About Software

You Don’t Need to Buy Antivirus Software


We set out to do a standard Wirecutter guide to the best antivirus app, so we spent months researching software, reading reports from independent testing labs and institutions, and consulting experts on safe computing. And after all that, we learned that most people should neither pay for a traditional antivirus suite, such as McAfee, Norton, or Kaspersky, nor use free programs like Avira, Avast, or AVG. The “best antivirus” for most people to buy, it turns out, is nothing. Windows Defender, Microsoft’s built-in tool, is good enough for most people.

We spent dozens of hours reading results from independent labs like AV-Test and AV-Comparatives, feature articles from many publications such as Ars Technica and PCMag, and white papers and releases from institutions and groups like Usenix and Google’s Project Zero. We also read up on the viruses, ransomware, spyware, and other malware of recent years to learn what threats try to get onto most people’s computers today.

Over the years, we’ve also spoken with security experts, IT professionals, and the information security team of The New York Times (Wirecutter’s parent company) to filter out the noise of the typical antivirus table-tennis headlines: Antivirus is increasingly useless, no, actually it’s still pretty handy, no, antivirus is unnecessary, wait, no, it isn’t, and so on.

Although in any category we usually test all the products we’re considering, we can’t test the performance of antivirus suites any better than the experts at independent test labs already do, so we relied on their expertise.

But ultimately, relying on any one app to protect your system, data, and privacy is a bad bet, especially when almost every antivirus app has proven vulnerable on occasion. No antivirus tool, paid or free, can catch every malicious bit of software that arrives on your computer. You also need secure passwords, two-factor logins, data encryption, systemwide backups, automatic software updates, and smart privacy tools added to your browser. You need to be mindful of what you download and to download software only from official sources, such as the Microsoft App Store and Apple Mac App Store, whenever possible. You should avoid downloading and opening email attachments unless you know what they are. For guidance, check out our full guide to setting up all these security layers.

Why we don’t recommend a traditional antivirus suite

It’s insufficient for a security app to just protect against a single set of known “viruses.” There is a potentially infinite number of malware variations that have been crypted—encoded to look like regular, trusted programs—and that deliver their system-breaking goods once opened. Although antivirus firms constantly update their detection systems to outwit crypting services, they’ll never be able to keep up with malware makers intent on getting through.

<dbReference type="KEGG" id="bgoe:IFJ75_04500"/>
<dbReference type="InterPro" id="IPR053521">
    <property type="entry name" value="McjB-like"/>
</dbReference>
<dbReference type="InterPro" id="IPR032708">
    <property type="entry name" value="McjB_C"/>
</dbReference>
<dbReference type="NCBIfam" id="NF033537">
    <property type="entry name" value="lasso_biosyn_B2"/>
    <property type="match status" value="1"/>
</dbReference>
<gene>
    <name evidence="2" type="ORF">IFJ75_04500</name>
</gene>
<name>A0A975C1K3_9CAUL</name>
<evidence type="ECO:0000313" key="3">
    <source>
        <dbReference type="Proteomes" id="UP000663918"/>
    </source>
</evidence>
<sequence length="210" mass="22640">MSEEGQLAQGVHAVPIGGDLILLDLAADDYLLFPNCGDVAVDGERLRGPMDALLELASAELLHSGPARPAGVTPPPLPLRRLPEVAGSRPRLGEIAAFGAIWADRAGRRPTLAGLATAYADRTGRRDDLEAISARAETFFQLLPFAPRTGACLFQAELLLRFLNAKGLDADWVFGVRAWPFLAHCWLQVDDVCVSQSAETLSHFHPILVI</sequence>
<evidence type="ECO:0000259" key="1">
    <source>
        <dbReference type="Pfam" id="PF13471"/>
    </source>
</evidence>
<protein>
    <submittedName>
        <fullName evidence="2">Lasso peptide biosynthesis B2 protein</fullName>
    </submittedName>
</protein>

A quick terminology primer: The word malware just means “bad software” and encompasses anything that runs on your computer with unintended and usually harmful consequences. In contrast, antivirus is an out-of-date term that software makers still use because viruses, Trojan horses, and worms were huge, attention-getting threats in the 1990s and early 2000s. Technically, all viruses are a kind of malware, but not all pieces of malware are viruses.

So why shouldn’t you install a full antivirus suite from a known brand, just to be on the safe side? For many good reasons:

For these reasons, we don’t recommend that most people spend the time or the money to add traditional antivirus software to their personal computer.

Two caveats to our recommendation:

  • If you have a laptop provided by your work, school, or another organization, and it has antivirus or other security tools installed, do not uninstall them. Organizations have systemwide security needs and threat models that differ from those of personal computers, and they have to account for varying levels of technical aptitude and safe habits among their staff. Do not make your IT department’s hard job even more difficult.
  • People with sensitive data to protect (medical, financial, or otherwise), or with browsing habits that take them into riskier parts of the Internet, have unique threats to consider. Our security and habit recommendations are still a good starting point, but such situations may call for more intense measures than we cover here.

Windows Defender is mostly good enough

The Windows Defender Security Center window: "Your device is being protected."
Photo: Kyle Fitzgerald

If you use Windows 10, you already have a robust antivirus and anti-malware app—Windows Defender—installed and enabled by default. The AV-Test Institute’s independent testing gave Windows Defender a recommendation in December 2019, and a nearly perfect rating in performance.